Over the past few years, satellite communication (satcom) has emerged as a preferred solution for delivering high bandwidth internet connectivity. Satcom can play a pivotal role in connecting India’s remote and unconnected regions as it offers various benefit compared to terrestrial technologies. Further, the satcom space has been witnessing the adoption of various technologies such as artificial intelligence (AI), SmallSats, low-earth orbit (LEO), medium-earth orbit (MEO) in-flight and maritime connectivity (IFMC), etc. This will pave the way to enhance digital connectivity and provide high capacity cellular and Wi-Fi backhaul to all locations within the country. In addition, satcom will be a fundamental enabler in the proliferation of 5G services worldwide. The two technologies, if properly implemented, will form a perfect ecosystem.
Key emerging technology trends
The satcom space is at the cusp of a technology transformation, which is led by new and emerging satellite technologies. Stakeholders in the satcom space have increased their focus on technologies such as SmallSats, use of LEO and MEO, and new use cases for AI and CubeSats.
- SmallSats: SmallSats are gaining ground, owing to their capabilities such as low cost of construction and economic launching, which is faster than traditional geosynchronous orbit satellites. These SmallSats are satellites that weigh below 500 kg and have several subcategories. SmallSat constellations launched into LEO have the potential to be a game changer. In fact, SpaceWorks expects between 513 and 745 SmallSat launches in 2023. However, there are limits to SmallSat capabilities, both in terms of the capacity for supporting bandwidth and the transmission power.
- LEO and MEO: Satellites in LEO constellations offer the necessary low latency and aim at revolutionising personal connectivity. These satellites are driven by technology innovations combined with the growth of less expensive launches. In May 2021, Bharti Airtel-owned OneWeb confirmed the next successful launch of 36 LEO satellites by Arianespace from the Vostochny Cosmodrome in Russia. This latest launch brings OneWeb’s total in-orbit constellation to 218 satellites. These will form a part of OneWeb’s 648 LEO satellite fleet that will deliver high speed, low latency global connectivity. There is now only one launch to go, until the company has the satellites required to enable its connectivity solution to reach all regions north of 50 degrees latitude by June 2021. This launch brings OneWeb a step closer to completing its “Five to 50” ambition and to starting commercial service by the end of the year. Further, signals from MEO satellites take just 0.15 seconds to travel down to a gateway on the earth and back up again, whereas for satellites flying in the geostationary equatorial orbit, they take nearly half a second.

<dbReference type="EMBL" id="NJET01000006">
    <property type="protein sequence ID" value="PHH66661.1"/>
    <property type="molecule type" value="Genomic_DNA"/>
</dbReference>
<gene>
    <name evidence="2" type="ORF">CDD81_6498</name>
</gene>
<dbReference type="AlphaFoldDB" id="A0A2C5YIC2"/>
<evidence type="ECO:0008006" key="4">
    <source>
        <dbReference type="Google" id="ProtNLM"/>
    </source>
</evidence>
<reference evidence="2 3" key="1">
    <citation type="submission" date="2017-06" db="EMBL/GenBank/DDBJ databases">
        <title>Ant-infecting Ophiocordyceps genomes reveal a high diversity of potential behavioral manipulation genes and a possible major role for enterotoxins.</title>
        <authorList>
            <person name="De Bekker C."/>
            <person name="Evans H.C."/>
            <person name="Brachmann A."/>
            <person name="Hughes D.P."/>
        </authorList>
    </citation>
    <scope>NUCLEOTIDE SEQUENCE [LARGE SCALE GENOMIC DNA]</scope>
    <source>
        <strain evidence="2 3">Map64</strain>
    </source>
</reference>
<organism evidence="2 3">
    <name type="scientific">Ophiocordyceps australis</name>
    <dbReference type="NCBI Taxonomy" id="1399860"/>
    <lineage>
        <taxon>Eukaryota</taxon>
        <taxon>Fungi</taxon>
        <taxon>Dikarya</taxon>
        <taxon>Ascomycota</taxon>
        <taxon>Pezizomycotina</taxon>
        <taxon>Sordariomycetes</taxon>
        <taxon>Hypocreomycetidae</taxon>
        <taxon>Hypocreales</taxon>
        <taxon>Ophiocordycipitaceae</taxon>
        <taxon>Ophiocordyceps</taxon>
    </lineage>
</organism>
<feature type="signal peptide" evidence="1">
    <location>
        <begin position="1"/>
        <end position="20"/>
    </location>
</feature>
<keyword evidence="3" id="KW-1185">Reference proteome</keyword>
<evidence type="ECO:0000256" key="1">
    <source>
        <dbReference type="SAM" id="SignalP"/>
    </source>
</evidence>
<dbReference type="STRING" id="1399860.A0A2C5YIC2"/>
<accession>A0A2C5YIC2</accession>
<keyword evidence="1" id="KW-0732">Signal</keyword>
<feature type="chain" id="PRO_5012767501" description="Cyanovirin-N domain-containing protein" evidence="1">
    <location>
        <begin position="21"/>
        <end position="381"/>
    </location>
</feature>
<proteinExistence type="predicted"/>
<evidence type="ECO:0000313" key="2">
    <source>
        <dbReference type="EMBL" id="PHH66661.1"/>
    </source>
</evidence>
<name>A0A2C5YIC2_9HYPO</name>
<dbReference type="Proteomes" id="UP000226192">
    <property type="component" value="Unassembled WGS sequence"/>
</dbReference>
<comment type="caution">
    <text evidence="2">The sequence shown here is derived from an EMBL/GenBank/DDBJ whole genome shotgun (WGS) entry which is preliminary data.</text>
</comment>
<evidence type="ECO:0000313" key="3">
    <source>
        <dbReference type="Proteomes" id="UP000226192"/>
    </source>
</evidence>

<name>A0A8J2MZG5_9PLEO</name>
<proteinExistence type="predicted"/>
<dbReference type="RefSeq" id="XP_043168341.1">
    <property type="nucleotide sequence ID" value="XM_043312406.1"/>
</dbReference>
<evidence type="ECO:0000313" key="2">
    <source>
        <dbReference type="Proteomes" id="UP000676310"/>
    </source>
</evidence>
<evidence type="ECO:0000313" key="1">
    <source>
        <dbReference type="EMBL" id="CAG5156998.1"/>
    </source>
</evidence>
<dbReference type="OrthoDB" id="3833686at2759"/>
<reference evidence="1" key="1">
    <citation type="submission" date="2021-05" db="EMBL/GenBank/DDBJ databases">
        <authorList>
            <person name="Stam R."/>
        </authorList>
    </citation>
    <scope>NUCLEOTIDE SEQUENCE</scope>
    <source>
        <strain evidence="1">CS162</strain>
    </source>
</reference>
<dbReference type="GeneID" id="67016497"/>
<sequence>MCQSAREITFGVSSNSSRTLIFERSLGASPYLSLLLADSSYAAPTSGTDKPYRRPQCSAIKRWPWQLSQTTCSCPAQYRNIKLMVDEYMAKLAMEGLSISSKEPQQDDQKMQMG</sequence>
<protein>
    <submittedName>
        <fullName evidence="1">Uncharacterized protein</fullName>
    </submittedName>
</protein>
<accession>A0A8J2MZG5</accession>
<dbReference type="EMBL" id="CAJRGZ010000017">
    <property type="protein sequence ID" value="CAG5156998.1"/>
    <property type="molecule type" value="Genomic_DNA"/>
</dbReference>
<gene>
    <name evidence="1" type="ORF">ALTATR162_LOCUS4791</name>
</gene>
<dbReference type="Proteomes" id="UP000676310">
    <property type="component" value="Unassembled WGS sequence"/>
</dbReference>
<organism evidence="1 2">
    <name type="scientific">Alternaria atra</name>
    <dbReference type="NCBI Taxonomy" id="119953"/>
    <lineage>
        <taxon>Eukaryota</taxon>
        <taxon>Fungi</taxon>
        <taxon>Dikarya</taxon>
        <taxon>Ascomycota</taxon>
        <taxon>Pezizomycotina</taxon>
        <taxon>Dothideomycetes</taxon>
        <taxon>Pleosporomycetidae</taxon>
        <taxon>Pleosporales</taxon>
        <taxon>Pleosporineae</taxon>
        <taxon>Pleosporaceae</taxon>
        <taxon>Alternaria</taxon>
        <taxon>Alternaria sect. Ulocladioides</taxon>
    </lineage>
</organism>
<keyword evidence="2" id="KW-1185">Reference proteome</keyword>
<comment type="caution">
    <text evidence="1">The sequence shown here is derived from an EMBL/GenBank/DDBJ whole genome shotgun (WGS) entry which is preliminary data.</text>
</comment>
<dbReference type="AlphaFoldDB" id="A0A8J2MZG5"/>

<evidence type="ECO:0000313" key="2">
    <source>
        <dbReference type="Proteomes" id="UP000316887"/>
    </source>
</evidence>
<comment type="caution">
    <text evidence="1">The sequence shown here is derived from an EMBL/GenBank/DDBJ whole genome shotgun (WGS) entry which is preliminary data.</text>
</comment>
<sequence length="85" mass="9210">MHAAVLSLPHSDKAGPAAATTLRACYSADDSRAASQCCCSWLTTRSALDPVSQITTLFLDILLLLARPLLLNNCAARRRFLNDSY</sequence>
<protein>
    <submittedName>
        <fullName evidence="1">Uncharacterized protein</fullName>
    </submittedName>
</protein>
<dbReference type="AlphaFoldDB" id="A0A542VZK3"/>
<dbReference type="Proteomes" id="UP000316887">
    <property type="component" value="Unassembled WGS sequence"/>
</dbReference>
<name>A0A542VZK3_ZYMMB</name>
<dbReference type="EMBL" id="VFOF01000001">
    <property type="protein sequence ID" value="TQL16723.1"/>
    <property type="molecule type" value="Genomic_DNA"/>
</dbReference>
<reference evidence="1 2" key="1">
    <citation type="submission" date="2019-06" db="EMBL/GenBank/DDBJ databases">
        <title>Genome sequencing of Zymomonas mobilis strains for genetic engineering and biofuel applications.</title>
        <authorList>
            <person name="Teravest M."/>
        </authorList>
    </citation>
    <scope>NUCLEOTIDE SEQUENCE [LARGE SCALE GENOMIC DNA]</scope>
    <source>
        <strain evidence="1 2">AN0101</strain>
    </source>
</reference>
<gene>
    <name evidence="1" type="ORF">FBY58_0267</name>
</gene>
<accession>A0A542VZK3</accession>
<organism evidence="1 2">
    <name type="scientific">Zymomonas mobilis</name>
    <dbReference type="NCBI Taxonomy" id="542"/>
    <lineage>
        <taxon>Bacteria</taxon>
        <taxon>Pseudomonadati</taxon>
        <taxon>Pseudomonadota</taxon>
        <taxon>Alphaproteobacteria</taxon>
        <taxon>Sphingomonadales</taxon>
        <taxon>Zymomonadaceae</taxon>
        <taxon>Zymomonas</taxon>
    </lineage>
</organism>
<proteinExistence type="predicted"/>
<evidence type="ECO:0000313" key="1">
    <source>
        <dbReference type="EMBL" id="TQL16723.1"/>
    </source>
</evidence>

- Ground-based mobile antennas: Ground-based mobile antennas are crucial to the next generation of satcom constellations. One of the key technology developments in the area of satcom mega-constellations is phased array antennas. Additionally, low-cost high performance antennas for mobile applications continue to be progressing through the development and testing cycle.
- IoT: With the growing ubiquity of internet of things (IoT), the satcom space is also evolving to enable IoT-based applications through satellite connectivity. According to the Telecom Regulatory Authority of India, IoT-based applications through satellite connectivity provide enterprises with new opportunities to increase operational efficiency, reduce costs and simultaneously secure goods, personnel and assets. The value chain of the entire space industry is going through a change in terms of technologies and services, so as to cater to the increasing demand for IoT services.
In-flight and maritime connectivity